# phaser matrix rotation

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How do you find an image center without arcade physics ?

As an example I am using a matrix as exported by inkscape , but elements order looks different.

-45 degrees rotation about (0,0) of a

10 by 10 px image square

es ( can't figure out if correct) :

``````            var tank = this.add.image(-5, 5, 'testImg');

var ar = [0.70710678,0.70710678,0,-0.70710678,0.70710678,0];//svg inkscape matrix
var mat = new Phaser.Matrix();
console.log(tank.getBounds(mat.fromArray(ar)));``````

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I'm not sure what you are trying to achieve here. You wouldn't need anything to do with physics for finding an image center.

Display objects (sprites, images, buttons, etc.) have an 'anchor' property which is the reference point around which transformations are done for that object.

You can change this with 'tank.anchor.setTo(x, y);'.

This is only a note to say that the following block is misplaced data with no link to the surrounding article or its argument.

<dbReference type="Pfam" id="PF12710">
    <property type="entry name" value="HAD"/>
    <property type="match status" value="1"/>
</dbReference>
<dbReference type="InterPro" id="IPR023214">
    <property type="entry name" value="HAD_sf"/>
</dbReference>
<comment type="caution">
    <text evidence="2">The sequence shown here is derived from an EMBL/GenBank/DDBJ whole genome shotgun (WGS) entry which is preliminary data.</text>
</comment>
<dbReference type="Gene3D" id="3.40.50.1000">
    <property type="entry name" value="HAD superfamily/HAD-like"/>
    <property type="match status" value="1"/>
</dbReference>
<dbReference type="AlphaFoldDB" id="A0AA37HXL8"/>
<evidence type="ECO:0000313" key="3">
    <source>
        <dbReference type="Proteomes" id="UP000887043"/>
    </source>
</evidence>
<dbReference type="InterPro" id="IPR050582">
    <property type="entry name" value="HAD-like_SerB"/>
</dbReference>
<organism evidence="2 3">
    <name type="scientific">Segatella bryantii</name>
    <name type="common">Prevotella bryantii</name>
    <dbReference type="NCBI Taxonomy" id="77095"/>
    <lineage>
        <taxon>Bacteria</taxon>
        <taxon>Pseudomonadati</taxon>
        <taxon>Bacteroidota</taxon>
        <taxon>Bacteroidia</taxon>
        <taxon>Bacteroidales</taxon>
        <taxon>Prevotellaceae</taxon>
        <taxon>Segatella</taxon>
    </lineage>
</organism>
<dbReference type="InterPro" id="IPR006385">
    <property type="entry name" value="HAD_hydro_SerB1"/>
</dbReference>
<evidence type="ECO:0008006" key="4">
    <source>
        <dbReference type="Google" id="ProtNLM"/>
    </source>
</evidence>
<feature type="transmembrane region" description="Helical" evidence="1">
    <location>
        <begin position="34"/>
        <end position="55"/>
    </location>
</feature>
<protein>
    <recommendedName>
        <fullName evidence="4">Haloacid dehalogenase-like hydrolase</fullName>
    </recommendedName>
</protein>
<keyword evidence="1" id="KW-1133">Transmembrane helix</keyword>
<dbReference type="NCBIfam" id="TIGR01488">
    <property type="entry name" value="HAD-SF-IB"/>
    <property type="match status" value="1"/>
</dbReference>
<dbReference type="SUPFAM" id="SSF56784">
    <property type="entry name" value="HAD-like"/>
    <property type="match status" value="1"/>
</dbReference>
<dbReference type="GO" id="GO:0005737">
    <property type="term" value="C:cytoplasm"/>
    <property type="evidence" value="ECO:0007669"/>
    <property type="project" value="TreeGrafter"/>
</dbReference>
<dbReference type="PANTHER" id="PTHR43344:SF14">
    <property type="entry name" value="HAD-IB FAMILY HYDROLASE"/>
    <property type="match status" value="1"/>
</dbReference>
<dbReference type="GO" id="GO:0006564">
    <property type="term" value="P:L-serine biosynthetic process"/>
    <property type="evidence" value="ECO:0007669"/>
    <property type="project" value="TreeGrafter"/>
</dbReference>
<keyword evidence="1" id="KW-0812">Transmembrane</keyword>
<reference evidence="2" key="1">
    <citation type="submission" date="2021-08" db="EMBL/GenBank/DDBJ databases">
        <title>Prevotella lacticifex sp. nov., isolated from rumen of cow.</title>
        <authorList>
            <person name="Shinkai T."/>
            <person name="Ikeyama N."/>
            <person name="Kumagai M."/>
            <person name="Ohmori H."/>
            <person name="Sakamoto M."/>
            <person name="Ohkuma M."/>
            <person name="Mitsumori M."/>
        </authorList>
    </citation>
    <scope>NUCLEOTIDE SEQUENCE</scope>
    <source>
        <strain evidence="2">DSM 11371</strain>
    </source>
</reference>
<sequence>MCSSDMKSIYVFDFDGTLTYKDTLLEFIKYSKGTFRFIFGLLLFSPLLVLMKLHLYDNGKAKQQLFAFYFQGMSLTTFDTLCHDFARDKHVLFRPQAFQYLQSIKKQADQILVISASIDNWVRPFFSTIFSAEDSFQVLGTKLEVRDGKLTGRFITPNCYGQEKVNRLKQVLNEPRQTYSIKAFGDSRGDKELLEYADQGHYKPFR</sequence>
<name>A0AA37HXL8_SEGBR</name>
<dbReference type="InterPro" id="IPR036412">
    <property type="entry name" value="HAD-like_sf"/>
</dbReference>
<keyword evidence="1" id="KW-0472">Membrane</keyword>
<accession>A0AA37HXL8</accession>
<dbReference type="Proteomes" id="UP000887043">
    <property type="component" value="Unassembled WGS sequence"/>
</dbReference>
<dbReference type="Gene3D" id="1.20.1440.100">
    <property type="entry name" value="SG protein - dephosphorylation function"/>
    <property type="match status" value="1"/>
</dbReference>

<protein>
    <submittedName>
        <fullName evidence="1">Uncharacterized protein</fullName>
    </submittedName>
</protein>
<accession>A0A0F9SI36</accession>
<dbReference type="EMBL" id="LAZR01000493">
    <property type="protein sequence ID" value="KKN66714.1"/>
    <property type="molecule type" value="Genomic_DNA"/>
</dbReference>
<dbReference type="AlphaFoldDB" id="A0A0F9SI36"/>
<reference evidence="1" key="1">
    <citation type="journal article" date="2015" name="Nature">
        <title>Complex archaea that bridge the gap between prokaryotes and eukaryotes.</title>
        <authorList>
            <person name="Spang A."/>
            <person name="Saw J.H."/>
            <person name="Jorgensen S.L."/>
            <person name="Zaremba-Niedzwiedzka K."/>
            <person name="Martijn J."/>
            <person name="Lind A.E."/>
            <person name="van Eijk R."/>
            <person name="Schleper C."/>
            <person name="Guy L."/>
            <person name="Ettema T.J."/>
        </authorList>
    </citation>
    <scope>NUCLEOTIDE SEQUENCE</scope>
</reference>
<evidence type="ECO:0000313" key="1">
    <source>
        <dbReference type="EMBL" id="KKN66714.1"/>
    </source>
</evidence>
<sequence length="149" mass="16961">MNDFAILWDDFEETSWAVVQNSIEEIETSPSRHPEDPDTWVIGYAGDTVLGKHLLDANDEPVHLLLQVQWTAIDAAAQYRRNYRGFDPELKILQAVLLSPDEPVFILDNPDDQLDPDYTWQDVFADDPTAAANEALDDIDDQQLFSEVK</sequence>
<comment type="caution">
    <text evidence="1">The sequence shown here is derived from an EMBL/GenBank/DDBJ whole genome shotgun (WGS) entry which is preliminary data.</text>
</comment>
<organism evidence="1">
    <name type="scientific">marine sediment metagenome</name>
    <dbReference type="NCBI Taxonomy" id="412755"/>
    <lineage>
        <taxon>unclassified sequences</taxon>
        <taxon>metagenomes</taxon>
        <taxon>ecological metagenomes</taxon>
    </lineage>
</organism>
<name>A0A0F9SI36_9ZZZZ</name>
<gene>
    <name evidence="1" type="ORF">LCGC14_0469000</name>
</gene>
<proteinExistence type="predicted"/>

What are you using a matrix for exactly?

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I was setting up a sort of path for player to follow based on a set of images exported from inkscape and parsed with python as a .svg .

So I need to find the center of image , not set the anchor .

I have sort of solved it , by exporting a path from inkscape and converting it to an array for phaser to parse and feed to a tween (points and angles) .

Also I found an old post where it is outlined how to find the center of an image :

Quote

# How to get the center of a rotated rectangle regardless of point of rotation

Get the angle between the point of the rotation and the center of the rectangle (i.e. the value of the width and height / 2):

```
`var originAngle = Math.atan2(centerY - originY, centerX - originX);````

Then add this as a constant to the rotation of the sprite (where sprite.rotation is in radians):

```
```var px = sprite.x + distance * Math.cos(sprite.rotation + originAngle);
var py = sprite.y + distance * Math.sin(sprite.rotation + originAngle);``````

The `distance` value is the distance from the point of rotation to the center (as used to draw the circle in the demo in my original post).

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The middle point of an object is the object's dimensions halved.

Assuming the anchor point is at 0, 0, you can find the world coords of the mid-point of an object:

'tankMidY = tank.y + tank.height / 2;'

'tankMidX = tank.x + tank.width / 2;'